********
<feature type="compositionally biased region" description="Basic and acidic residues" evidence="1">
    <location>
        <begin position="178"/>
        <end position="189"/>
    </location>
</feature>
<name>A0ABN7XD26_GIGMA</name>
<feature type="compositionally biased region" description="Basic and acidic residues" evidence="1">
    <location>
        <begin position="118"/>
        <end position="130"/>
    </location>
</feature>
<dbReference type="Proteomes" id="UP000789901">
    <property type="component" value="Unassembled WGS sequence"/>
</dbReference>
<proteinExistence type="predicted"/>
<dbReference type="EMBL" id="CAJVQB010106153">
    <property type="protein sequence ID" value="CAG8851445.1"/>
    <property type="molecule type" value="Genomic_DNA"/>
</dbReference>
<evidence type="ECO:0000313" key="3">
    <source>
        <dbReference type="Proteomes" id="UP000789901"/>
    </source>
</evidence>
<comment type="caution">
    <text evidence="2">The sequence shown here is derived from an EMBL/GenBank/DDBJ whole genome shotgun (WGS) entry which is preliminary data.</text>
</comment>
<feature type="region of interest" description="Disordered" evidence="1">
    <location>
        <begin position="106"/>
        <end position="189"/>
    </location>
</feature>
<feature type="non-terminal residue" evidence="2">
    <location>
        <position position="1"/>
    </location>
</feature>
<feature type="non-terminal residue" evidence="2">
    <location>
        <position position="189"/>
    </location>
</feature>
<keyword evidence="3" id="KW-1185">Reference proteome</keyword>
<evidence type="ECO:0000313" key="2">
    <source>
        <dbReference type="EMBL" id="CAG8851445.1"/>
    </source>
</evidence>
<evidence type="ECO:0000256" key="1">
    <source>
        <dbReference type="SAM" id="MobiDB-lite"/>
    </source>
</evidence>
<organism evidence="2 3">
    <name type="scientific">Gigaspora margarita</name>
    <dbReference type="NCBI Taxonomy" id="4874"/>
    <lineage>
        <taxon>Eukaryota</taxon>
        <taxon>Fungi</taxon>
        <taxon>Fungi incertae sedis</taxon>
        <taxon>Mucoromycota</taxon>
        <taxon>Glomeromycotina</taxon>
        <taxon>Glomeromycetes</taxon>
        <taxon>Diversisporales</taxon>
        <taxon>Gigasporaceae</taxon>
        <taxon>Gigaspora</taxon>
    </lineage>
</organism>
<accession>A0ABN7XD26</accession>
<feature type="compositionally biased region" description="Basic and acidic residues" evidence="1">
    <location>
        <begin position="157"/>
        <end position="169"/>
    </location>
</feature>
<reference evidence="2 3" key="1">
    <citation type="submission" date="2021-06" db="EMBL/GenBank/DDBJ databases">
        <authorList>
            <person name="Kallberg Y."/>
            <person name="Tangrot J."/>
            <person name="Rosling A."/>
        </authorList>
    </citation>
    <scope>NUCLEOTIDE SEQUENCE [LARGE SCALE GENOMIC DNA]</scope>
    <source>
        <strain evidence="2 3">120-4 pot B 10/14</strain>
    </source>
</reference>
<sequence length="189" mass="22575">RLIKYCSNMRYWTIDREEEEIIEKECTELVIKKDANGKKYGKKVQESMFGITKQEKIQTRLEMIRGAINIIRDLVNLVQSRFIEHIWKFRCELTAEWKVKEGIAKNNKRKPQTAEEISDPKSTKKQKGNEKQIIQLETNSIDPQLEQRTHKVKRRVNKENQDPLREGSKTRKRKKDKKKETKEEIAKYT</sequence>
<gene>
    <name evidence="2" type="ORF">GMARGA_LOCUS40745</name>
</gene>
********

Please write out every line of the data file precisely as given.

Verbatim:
<feature type="compositionally biased region" description="Basic and acidic residues" evidence="1">
    <location>
        <begin position="178"/>
        <end position="189"/>
    </location>
</feature>
<name>A0ABN7XD26_GIGMA</name>
<feature type="compositionally biased region" description="Basic and acidic residues" evidence="1">
    <location>
        <begin position="118"/>
        <end position="130"/>
    </location>
</feature>
<dbReference type="Proteomes" id="UP000789901">
    <property type="component" value="Unassembled WGS sequence"/>
</dbReference>
<proteinExistence type="predicted"/>
<dbReference type="EMBL" id="CAJVQB010106153">
    <property type="protein sequence ID" value="CAG8851445.1"/>
    <property type="molecule type" value="Genomic_DNA"/>
</dbReference>
<evidence type="ECO:0000313" key="3">
    <source>
        <dbReference type="Proteomes" id="UP000789901"/>
    </source>
</evidence>
<comment type="caution">
    <text evidence="2">The sequence shown here is derived from an EMBL/GenBank/DDBJ whole genome shotgun (WGS) entry which is preliminary data.</text>
</comment>
<feature type="region of interest" description="Disordered" evidence="1">
    <location>
        <begin position="106"/>
        <end position="189"/>
    </location>
</feature>
<feature type="non-terminal residue" evidence="2">
    <location>
        <position position="1"/>
    </location>
</feature>
<feature type="non-terminal residue" evidence="2">
    <location>
        <position position="189"/>
    </location>
</feature>
<keyword evidence="3" id="KW-1185">Reference proteome</keyword>
<evidence type="ECO:0000313" key="2">
    <source>
        <dbReference type="EMBL" id="CAG8851445.1"/>
    </source>
</evidence>
<evidence type="ECO:0000256" key="1">
    <source>
        <dbReference type="SAM" id="MobiDB-lite"/>
    </source>
</evidence>
<organism evidence="2 3">
    <name type="scientific">Gigaspora margarita</name>
    <dbReference type="NCBI Taxonomy" id="4874"/>
    <lineage>
        <taxon>Eukaryota</taxon>
        <taxon>Fungi</taxon>
        <taxon>Fungi incertae sedis</taxon>
        <taxon>Mucoromycota</taxon>
        <taxon>Glomeromycotina</taxon>
        <taxon>Glomeromycetes</taxon>
        <taxon>Diversisporales</taxon>
        <taxon>Gigasporaceae</taxon>
        <taxon>Gigaspora</taxon>
    </lineage>
</organism>
<accession>A0ABN7XD26</accession>
<feature type="compositionally biased region" description="Basic and acidic residues" evidence="1">
    <location>
        <begin position="157"/>
        <end position="169"/>
    </location>
</feature>
<reference evidence="2 3" key="1">
    <citation type="submission" date="2021-06" db="EMBL/GenBank/DDBJ databases">
        <authorList>
            <person name="Kallberg Y."/>
            <person name="Tangrot J."/>
            <person name="Rosling A."/>
        </authorList>
    </citation>
    <scope>NUCLEOTIDE SEQUENCE [LARGE SCALE GENOMIC DNA]</scope>
    <source>
        <strain evidence="2 3">120-4 pot B 10/14</strain>
    </source>
</reference>
<sequence length="189" mass="22575">RLIKYCSNMRYWTIDREEEEIIEKECTELVIKKDANGKKYGKKVQESMFGITKQEKIQTRLEMIRGAINIIRDLVNLVQSRFIEHIWKFRCELTAEWKVKEGIAKNNKRKPQTAEEISDPKSTKKQKGNEKQIIQLETNSIDPQLEQRTHKVKRRVNKENQDPLREGSKTRKRKKDKKKETKEEIAKYT</sequence>
<gene>
    <name evidence="2" type="ORF">GMARGA_LOCUS40745</name>
</gene>